Buying and selling residential real estate can be complex and confusing, particularly amid a process rife with misconception. Robert Jenson, CEO of The Jenson Group at RE/MAX CENTRAL, which specializes in high-end Las Vegas real estate, offers John and Jane Q. Public some "truths" to dispel some common real estate "myths":
MYTH: All REALTORS are created equal.
TRUTH: Real estate agents vary widely in terms of experience, skill, ingenuity, accessibility, and ability to produce results quickly and smoothly, among other key factors. Interview at least three agents, and come prepared with a list of questions you plan to ask. What is their track record? How do they market listings? Do they have a team to help show your home or does the responsibility fall on one particular agent? Due diligence is key to finding a representative prepared to work hard and who will be available to answer your questions along the way.
MYTH: Home inspections should wait until an offer has been presented.
TRUTH: Even before listing a home, sellers should hire professionals to inspect the property including the roof, pool, and other structural elements, as well as for termites and other important buyer considerations. Make ALL repairs before you list the house on the market. Today's buyers are discriminating and have many choices — don't give them a reason to have concerns. A complete list of the completed inspections and repairs should be made available to serious buyers, which will go a long way in expediting the process at large.
MYTH: All negotiations start with a buyer submitting an offer.
TRUTH: Sellers do have ways to kick start a negotiation, such as a "Reverse Offer."
Consider that one buyer who has been back for a second or possible third look, but hasn't pulled the trigger. Make them an offer! Yes you, as the seller, should put something in writing and submit it to the buyer's agent. This will create an opportunity for the buyer's agent to sit down with his or her client and potentially help close the deal.
MYTH: Only home sellers — not buyers — need a real estate agent.
TRUTH: Purchasing a home could be the most important and complex financial transaction you engage in, and going it alone is risky. Indeed, a buyer's agent can save you time, hassle, and thousands of dollars. Take time and care when selecting a real estate buyer's agent — find someone you can trust, and that you have a good rapport with.
MYTH: Buyers should wait to secure loan approval until they've found a home they want to buy.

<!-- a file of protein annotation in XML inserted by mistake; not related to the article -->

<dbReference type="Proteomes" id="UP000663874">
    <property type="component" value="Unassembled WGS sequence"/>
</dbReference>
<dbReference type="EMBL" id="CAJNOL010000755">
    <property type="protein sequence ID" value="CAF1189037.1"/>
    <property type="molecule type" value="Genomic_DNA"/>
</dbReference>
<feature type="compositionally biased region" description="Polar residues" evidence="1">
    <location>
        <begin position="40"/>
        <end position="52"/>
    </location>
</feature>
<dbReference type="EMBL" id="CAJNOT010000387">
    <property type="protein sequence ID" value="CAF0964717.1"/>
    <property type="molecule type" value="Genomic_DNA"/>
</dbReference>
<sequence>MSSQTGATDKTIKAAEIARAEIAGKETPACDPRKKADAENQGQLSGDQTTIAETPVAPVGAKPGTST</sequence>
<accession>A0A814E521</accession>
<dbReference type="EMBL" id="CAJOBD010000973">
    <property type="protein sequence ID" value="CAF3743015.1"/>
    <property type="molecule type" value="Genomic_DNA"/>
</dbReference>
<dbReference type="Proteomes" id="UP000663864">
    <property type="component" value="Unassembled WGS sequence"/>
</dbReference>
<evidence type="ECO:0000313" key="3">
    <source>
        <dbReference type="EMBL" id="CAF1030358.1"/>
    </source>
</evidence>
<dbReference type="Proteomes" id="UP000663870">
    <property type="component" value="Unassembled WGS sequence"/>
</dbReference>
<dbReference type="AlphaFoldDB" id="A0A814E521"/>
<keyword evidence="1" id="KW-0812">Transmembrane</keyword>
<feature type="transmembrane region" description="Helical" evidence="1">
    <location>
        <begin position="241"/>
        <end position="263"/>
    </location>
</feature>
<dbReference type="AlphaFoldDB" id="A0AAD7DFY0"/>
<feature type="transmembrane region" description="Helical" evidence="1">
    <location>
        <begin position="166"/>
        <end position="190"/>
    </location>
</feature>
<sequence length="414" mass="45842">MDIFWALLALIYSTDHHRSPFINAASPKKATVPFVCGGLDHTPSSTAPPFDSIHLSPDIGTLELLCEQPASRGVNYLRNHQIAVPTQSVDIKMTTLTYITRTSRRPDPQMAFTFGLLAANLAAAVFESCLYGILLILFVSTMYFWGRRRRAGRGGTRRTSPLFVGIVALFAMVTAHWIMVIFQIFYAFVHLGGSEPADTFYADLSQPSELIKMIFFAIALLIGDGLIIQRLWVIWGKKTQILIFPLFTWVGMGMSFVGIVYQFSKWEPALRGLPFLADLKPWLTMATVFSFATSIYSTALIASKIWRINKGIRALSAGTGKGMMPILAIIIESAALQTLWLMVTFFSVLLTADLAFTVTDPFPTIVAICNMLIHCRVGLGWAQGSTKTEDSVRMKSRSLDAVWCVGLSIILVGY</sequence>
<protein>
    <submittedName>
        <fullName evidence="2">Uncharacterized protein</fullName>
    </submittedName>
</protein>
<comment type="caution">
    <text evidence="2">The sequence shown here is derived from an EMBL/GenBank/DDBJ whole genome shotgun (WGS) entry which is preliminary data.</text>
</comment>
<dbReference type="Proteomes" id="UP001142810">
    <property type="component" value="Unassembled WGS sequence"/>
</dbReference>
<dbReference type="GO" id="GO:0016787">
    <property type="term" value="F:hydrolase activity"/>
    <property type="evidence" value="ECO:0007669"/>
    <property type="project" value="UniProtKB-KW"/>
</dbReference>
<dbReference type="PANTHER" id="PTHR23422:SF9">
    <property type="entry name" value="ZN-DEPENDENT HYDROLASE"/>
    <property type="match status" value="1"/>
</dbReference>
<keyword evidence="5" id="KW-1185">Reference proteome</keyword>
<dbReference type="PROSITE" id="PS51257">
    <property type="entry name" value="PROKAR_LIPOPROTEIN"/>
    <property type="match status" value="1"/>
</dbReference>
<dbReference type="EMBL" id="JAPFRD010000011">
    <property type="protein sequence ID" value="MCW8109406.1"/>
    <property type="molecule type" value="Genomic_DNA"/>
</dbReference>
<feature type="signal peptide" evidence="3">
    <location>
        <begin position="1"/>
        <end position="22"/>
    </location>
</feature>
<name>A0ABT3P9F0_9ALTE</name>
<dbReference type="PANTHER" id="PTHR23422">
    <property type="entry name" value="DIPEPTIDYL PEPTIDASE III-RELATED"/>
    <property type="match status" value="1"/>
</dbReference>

TRUTH: Many buyers want to find the "perfect" home before having their credit pulled, which can backfire when an offer is on the table and time is of the essence. It's wise to get pre-approved for a loan even before you view your first home. Your credit report may contain inaccurate information that you were not aware of, which can be a time-consuming process to rectify. Or you might not like what loan program you qualify for, or you might qualify for a higher loan value than you thought. Ultimately, you will need a pre-approval letter with your offer, so do yourself a favor and do this in advance. It's free, after all.
MYTH: There is no real benefit to "shopping" for a mortgage among multiple lenders.
TRUTH: A difference of even half a percentage point can mean a considerable savings over the life of a loan. For example, the difference in the monthly payment on a $100,000 mortgage at 8 percent vs. 7.5 percent is about $35 per month. Over 30 years, that's $12,600. Be a smart consumer and comparison shop for the most favorable mortgage rates and terms.
MYTH: All real estate agents charge the same commission percentage.
TRUTH: Not all agents — and agent packages — are created equal. From full-service agents to discount agencies, make sure you know the type of professional you are hiring and what EXACTLY they are going to do to sell your home. An agent that can professionally market your home above and beyond the MLS listing will increase your exposure within the marketplace, which will lead to a higher selling price and fewer days on the market. Will your agent incur costs to give your home that visibility? Find out, so that you may take everything into consideration when establishing the commission percent. Despite what an agent might say otherwise, commissions are always 100% negotiable.